straggling street at the rectory of mud and thatch that was to be his

home; and they must have touched the zero mark, zealous High Churchman

that he was, with the discovery that his peasant parishioners were

Presbyterian-minded folk who hated ritualism as cordially as they hated

the Pope.

Whatever his secret sentiments, he lost no time in endeavoring to stamp

the imprint of his vigorous personality on Epworth. Forgetful, or

unheedful, of the fact that the natives of the Isle of Axholme were

notoriously violent and lawless, he began to rule them with a rod of

iron. Thus they should think, thus they should do, thus they should go!

Above all, the Rev. Samuel never permitted them to forget that in

addition to spiritual they owed him temporal obligations. In the matter

of tithes--always a sore subject in a community hard put to extract a

living from the soil--he was unrelenting.

Necessity may have driven him; but it was only to be expected that

murmurings should arise, and from words the angry islanders passed to

deeds. For a time they contented themselves with burning the rector's

barn and trying to burn his house. Then, when he was so indiscreet as to

become indebted to one of their number, they clapped him into prison.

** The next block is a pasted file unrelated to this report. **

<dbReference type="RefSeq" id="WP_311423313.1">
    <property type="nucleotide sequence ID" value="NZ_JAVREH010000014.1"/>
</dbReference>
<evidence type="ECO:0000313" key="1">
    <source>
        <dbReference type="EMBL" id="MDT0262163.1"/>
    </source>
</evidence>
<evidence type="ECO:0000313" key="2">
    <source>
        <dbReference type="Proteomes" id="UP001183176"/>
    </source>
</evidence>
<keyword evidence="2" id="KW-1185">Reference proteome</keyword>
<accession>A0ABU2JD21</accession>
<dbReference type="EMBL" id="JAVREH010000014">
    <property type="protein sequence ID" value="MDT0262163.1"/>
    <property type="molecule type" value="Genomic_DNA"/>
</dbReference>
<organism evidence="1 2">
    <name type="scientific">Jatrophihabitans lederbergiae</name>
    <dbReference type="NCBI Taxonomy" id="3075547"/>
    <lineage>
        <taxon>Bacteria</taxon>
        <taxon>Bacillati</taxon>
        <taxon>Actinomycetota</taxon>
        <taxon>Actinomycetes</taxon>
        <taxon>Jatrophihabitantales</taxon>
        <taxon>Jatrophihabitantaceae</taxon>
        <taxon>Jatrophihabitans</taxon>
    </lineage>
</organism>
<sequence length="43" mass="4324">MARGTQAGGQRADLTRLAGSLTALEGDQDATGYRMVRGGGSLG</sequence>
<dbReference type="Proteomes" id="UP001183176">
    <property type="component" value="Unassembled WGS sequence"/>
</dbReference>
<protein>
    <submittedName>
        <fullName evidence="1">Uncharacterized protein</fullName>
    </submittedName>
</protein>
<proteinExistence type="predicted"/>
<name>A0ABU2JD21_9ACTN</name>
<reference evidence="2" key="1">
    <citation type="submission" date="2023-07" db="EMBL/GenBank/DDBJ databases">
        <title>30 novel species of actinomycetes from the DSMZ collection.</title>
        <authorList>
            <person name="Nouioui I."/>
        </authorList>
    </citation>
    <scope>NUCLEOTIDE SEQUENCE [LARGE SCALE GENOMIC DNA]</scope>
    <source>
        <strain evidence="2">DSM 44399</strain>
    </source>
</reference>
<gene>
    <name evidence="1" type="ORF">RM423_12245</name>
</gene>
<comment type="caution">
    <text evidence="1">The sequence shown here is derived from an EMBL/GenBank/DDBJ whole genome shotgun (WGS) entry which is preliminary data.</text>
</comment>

His speedy release, through the intervention of clerical friends, and

his blunt refusal to seek a new sphere of activity, were followed by

more barn burning, by the slaughter of his cattle, and finally by a fire

that utterly destroyed the rectory and all but cost the lives of several

of its inmates, who by that time included the future father of


The bravery with which the Rev. Samuel met this crowning disaster, and

the energy with which he set about the task of rebuilding his home--not

in mud and thatch, but in substantial brick--seem to have shamed the

villagers into giving him peace, seem even to have inspired them with a

genuine regard for him. He for his part, if we read the difficult pages

of his biographers aright, appears to have grown less exacting and more

diplomatic. In any event, he was left in quiet to prepare his sermons,

write his poems, and assist his devoted wife (who, by the way, he is

said to have deserted for an entire year because of a little difference